Did you know the golden shells on the streets of Brussels lead to Santiago de Compostela?


Anyone who has wandered the streets of Brussels will have noticed the glint of the golden scallop shells that adorn the streets. Are they from the Brussels coat of arms? A modern art project maybe? Perhaps they lead to the nearest seafood restaurant? The real answer is somewhat more religious in nature. The shells are in fact signposts to the pilgrimage city of Santiago de Compostela in northern Spain.

In the Middle Ages thousands of pilgrims made their way to Santiago de Compostela, and today the route still attracts adventurers and those in search of contemplation, who can complete it on foot or by bicycle. In order to prevent people getting lost the routes are well signposted, and one of these routes runs through Brussels.

The city of Brussels installed the fifty-odd gold-coloured shells along the footpaths about ten years ago. They connect the two churches in the city dedicated to Saint James: Église Notre Dame de Bon Secours ("Our Lady of Assistance Church") in the Saint James district of Brussels and Saint-Jaques-sur-Coudenberg near the Royal Palace. The baroque Église Notre Dame de Bon Secours Church occupies the site of the medieval St. James guest house, where pilgrims would take shelter during their journey south.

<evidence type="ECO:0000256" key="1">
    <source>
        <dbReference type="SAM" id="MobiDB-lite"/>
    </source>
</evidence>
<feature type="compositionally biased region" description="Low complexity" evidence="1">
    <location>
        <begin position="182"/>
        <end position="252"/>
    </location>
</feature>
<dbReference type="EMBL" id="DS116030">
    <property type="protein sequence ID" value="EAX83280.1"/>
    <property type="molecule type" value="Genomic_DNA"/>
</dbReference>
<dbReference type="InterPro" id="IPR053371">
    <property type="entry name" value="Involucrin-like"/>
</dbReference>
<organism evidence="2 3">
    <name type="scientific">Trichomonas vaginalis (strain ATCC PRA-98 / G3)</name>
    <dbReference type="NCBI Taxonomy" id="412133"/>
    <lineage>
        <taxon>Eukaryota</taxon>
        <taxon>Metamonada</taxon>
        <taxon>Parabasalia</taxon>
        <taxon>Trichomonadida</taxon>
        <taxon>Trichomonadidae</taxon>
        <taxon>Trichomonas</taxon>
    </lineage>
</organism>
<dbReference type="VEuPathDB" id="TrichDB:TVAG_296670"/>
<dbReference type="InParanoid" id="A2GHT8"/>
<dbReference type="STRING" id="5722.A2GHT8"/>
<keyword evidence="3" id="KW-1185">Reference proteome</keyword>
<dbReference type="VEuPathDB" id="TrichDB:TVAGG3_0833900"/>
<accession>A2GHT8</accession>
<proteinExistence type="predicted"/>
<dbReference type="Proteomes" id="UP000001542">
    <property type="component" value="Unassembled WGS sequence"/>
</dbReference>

From the Saint James district, the shells mark two routes that lead out of Brussels and then later head in the direction of Paris. One route goes to the Collegial Church of Saint Peter and Saint Guidon in Anderlecht and the other goes to the Halle Gate via the Marolles. In the Halle Gate Park there is also a sculpture in the shape of a menhir called "Pilgrim". This sculpture, created in 1999 by the Spanish artist Manolo Paz, is a tribute to the anonymous pilgrim en route to Santiago.

A brief warning to treasure hunters: the shells are not actually made of gold, so when you visit Brussels please leave your hammer and chisel at home!